Older Linux distributions may contain an outdated version of the VMXNET3 driver, which might not give you the full feature set that is included within VMware tools version. VMware's KB2020567 outlines how to enable certain features within the VMXNET driver. If you want to install the VMXNET3 driver within VMware tools, one can specify the following option during the VMware tools install:
The paravitualized SCSI adapter is a great way to gain a little extra throughput at some lower CPU cost and is usually recommended as the adapter of choice. Make sure to check the supported OS list before making this choice to ensure your kernel or distribution is supported by the paravirtual SCSI adapter.
I advise admins to use VMXNET3 and PVSCSI, if possible. If you're using an older kernel, install the VMware Tools VMXNET3 version. If you're using a newer kernel, use the native Linux driver inside your distribution.
The Linux OS is constantly moving memory pages from physical memory into its local swap partition. This is by design, and, in fact, VMware does the same thing with its memory management functionality. But the Linux memory management behaves somewhat differently and will move memory pages even if physical memory -- which is now virtual memory -- is available. In order to cut down on the swap activity inside a Linux VM, we can adjust a 'swapiness' value. A higher value indicates more movements, while a lower value indicates memory will be left alone more often. To adjust this value, simply add the line "Vm.swappiness=##" inside of /etc/sysctl.conf and reboot -- replacing ## with your desired value.
I prefer to change this value to a lower number than the default of 60. There is no point in having both the OS and vSphere managing your memory swap. Again, it really depends on the application, but I normally set this to a value of between 15 and 20.
Just as ESXi does a great job with management memory, it also has its own special sauce as it pertains to scheduling I/O and writes to disk. Again, the Linux OS duplicates some of this functionality within itself. As of kernel 2.6, most distributions have been utilizing the Completely Fair Queuing as the default I/O scheduler. The others available are NOOP, Anticipatory and Deadline. VMware explains just how to change this value and why you might want to, as there is no sense in scheduling I/O twice. In short, the default I/O scheduler used within your Linux kernel can be switched by appending an elevator switch to your grub kernel entry.
There's no need to schedule within the OS, and then schedule once more in the hypervisor. I suggest using the NOOP I/O scheduler, as it does nothing to optimize the disk I/O, allowing vSphere to manage all of it.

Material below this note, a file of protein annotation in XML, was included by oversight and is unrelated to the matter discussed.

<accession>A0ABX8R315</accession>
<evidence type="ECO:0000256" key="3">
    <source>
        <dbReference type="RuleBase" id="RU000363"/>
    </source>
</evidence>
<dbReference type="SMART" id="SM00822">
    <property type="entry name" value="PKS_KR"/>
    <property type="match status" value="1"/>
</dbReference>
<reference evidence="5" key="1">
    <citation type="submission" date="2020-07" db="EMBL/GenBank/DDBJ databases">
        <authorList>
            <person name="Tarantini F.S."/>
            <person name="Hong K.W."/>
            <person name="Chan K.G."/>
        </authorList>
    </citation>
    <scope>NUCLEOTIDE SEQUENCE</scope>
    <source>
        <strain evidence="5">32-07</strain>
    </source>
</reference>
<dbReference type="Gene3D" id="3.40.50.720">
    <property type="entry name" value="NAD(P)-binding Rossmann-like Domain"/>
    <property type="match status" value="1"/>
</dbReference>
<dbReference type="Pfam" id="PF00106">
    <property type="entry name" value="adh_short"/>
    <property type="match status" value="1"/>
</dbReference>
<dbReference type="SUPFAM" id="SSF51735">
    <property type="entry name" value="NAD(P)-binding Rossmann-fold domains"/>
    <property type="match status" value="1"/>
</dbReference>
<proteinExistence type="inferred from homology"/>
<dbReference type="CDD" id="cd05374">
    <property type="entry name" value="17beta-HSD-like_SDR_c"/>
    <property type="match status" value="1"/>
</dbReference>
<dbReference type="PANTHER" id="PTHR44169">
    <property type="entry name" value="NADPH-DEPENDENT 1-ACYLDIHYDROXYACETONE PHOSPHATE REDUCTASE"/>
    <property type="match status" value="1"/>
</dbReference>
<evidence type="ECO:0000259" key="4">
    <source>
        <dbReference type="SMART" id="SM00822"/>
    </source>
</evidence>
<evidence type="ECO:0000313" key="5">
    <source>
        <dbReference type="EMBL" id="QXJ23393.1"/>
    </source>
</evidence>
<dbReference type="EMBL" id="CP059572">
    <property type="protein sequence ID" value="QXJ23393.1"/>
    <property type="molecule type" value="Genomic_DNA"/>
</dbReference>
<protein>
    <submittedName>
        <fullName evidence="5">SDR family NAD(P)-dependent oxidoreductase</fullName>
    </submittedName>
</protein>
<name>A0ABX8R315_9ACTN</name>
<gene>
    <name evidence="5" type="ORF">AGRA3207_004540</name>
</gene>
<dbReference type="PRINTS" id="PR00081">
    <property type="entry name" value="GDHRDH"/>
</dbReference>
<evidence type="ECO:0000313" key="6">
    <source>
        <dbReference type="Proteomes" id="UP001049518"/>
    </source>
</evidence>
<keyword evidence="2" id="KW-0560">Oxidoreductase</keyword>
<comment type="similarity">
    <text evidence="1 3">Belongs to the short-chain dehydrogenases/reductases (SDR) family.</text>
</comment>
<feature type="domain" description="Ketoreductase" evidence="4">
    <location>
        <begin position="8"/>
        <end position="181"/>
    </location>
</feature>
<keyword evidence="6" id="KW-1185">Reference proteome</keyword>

Remove unused hardware and disable unnecessary services
How many times have you used that virtual floppy disk inside of your VMs in the past year? How about that internal PC speaker? If you don't plan on using these devices, then the simple answer is to blacklist them from loading within the Linux kernel. The commands to remove a floppy are as follows:
echo "blacklist floppy" | tee /etc/modprobe.d/blacklist-floppy.conf
Also, there is no need to stop at unused hardware. While you're at it, you might as well disable any virtual consoles that you probably aren't using as well. This can be done by commenting out tty lines within /etc/inittab, as shown below.
1:2345:respawn:/sbin/getty 38400 tty1
2:23:respawn:/sbin/getty 38400 tty2
#3:23:respawn:/sbin/getty 38400 tty3
#4:23:respawn:/sbin/getty 38400 tty4
#5:23:respawn:/sbin/getty 38400 tty5
#6:23:respawn:/sbin/getty 38400 tty6
I suggest that you get rid of the floppy disk. Keep in mind that you will also have to remove the hardware from the VMs configuration, as well as disable it within the VM's BIOS. Some other services that you can safely blacklist include monitors raid configuration (mptctl), pcspker, snd_pcm, snd_page_alloc, snd_timer, snd, snd_soundcore (all have to do with sound), coretemp (monitors temperateure of CPUs), parport and parport_pc (parrallel ports).
As always, be sure you aren't actually utilizing any of these services before blacklisting them. Also, I always leave a couple of virtual consoles enabled in the event that I might use them, but six is a bit overkill.
These are just a few items to keep in mind when running Linux virtualized in a VMware environment. In terms of performance gains, the age old saying of "it depends" applies to each and every one of them. You may see more performance increase out of some of the tweaks, and degradation out of others. As always, it's good practice to test any of these changes in a lab environment before implementing them in production. Technology is constantly changing and with that, so are the best practices. So, if you have any other tips or tricks, leave them in the comments below.